Many tech giants and appliance companies are jumping on the hype to support this new technology from Amazon, but what is it really? Amazon’s head of Devices Eric Saarnio said: “With Dash Replenishment we’re working to make the process of shopping for everyday consumables completely disappear because we’ve all felt the frustration of running out of something we frequently use.”
Amazon Dash Buttons
Many might know of the Amazon dash buttons. It is a small device that you can stick to virtually any surface in your home, and it lets you instantly order household items you’re about to run out of. This is convenient for buying any household consumables when you see them running low. All you have to do is place these buttons next to the location where you place these supplies, such as water, toilet paper, and even fresh fruits.
The next step further
Amazon took this a step further and created the Dash Replenishment Service. It enables connected devices, like a coffee machine or a washing machine, to measure supply consumption through different sensors including things like voltage, pressure, volume, and capacity. These measurements can then signal for an automatic reorder of supplies before the customer runs out.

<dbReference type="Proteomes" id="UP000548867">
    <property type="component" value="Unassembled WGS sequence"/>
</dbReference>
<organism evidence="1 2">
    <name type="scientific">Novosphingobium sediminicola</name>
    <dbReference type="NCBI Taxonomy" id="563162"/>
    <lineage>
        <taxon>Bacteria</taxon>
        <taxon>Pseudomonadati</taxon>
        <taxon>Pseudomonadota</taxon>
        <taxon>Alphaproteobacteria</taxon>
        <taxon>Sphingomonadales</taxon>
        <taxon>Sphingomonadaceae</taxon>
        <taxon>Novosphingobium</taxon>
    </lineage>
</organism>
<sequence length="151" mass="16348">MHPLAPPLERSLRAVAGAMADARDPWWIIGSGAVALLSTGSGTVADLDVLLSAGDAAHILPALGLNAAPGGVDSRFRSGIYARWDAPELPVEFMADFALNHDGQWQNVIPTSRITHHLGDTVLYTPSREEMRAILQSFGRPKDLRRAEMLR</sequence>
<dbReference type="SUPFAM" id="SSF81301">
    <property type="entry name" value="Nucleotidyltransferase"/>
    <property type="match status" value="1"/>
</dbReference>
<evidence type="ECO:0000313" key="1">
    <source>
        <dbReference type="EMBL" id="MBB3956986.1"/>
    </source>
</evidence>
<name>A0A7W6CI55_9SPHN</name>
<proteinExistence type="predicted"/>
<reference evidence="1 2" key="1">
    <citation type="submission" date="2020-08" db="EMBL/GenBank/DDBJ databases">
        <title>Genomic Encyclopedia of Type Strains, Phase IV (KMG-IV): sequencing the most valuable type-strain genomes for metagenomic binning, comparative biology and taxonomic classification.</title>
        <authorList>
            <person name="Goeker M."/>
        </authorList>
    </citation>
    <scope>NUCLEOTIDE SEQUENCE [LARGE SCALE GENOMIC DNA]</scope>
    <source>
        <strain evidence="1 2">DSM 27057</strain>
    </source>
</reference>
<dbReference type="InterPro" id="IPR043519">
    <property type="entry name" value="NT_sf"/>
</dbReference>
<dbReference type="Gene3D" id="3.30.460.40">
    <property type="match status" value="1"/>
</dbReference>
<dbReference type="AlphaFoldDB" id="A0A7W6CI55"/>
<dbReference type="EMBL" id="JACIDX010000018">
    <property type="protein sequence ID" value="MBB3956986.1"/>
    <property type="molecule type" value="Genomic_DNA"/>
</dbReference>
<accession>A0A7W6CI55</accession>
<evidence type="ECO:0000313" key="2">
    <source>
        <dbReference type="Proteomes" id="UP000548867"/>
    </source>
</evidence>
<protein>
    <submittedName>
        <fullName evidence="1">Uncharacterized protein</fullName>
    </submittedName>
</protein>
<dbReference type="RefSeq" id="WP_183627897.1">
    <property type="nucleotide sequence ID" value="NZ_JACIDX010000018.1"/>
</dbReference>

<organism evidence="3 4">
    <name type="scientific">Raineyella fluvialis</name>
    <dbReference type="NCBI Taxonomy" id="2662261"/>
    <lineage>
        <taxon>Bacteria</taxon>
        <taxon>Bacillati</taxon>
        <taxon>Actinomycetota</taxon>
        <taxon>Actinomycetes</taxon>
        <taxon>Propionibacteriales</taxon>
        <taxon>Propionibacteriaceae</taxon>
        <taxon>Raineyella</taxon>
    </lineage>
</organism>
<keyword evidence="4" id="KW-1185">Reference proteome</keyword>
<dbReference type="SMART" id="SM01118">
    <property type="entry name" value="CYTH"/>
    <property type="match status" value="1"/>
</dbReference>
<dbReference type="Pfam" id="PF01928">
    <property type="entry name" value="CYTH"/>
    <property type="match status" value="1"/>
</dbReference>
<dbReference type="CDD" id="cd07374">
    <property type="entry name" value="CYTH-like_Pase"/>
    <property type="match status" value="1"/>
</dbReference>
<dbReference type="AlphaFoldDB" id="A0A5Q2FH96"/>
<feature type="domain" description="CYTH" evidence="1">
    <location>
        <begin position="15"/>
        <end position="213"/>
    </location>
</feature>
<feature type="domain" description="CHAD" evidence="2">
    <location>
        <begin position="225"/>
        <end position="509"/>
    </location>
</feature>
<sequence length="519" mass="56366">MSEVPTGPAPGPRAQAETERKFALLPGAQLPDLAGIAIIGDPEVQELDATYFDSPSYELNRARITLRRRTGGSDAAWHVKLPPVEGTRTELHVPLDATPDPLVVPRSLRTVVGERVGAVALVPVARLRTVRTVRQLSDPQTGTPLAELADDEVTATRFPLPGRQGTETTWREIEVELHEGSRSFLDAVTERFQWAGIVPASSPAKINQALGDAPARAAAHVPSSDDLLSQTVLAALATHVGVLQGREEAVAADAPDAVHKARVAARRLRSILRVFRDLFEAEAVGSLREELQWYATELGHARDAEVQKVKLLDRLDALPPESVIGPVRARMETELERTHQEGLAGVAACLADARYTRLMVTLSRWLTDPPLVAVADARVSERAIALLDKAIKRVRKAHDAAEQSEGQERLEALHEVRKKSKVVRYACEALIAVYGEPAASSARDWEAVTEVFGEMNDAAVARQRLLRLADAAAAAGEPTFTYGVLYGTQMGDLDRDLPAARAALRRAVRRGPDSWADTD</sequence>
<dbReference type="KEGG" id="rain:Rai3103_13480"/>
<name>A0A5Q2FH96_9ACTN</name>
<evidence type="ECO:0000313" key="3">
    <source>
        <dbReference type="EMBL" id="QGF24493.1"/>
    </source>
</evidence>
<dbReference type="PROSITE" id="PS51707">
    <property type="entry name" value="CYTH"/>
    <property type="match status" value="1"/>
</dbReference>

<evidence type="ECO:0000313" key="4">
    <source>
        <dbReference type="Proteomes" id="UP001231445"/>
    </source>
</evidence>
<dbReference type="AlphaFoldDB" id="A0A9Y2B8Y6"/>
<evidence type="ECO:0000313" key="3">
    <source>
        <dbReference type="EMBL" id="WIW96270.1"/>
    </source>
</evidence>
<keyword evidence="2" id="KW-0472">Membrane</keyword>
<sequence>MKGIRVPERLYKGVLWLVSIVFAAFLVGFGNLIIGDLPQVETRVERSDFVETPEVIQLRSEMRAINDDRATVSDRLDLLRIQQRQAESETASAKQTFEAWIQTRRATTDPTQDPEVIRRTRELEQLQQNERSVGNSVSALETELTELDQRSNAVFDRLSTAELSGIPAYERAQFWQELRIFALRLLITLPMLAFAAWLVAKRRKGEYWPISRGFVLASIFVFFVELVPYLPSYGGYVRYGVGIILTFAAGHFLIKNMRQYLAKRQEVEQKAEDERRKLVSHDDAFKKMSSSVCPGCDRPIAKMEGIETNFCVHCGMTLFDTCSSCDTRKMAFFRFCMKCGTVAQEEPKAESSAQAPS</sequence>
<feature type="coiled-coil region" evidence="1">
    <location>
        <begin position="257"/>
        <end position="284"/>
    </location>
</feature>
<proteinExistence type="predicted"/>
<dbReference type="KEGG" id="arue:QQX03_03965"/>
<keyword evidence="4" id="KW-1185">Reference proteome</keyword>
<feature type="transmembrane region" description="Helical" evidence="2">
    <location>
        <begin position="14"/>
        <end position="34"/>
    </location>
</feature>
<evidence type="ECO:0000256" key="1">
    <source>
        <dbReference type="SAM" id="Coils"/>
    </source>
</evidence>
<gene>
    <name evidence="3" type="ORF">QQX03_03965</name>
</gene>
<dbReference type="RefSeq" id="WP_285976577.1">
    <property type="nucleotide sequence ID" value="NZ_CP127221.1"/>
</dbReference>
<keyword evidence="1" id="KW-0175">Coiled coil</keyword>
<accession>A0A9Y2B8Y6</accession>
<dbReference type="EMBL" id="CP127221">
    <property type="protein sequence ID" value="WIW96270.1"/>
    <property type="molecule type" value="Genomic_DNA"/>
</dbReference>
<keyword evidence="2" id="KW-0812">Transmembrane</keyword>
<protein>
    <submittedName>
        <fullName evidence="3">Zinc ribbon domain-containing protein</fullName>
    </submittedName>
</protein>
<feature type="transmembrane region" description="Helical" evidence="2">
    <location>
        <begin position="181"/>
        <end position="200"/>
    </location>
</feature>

This technology can be connected to many different smart appliances in the kitchen and home, especially for office supplies like printers. The device determines when to place an order based on the level of ink or toner, and the order is placed far enough in advance so that it is delivered before you run out.
It is designed to take the burden out of replenishing your everyday consumables. When supplies in your kitchen pantry or laundry room are running low, your Home Connect device will automatically re-order them through Amazon Dash Replenishment Services. Amazon will deliver the corresponding products conveniently and easily to your home. If you wish to cancel an order, you can do this directly with Amazon within 24 hours after receipt of the order confirmation. With this system, you will no longer have to worry about supplies ever running out.
The idea of easy re-ordering especially for large bulky items like dog food or paper towels is enticing to many buyers, but will everyone be ready to embrace this new technology for everyday consumables instead of heading to their local markets?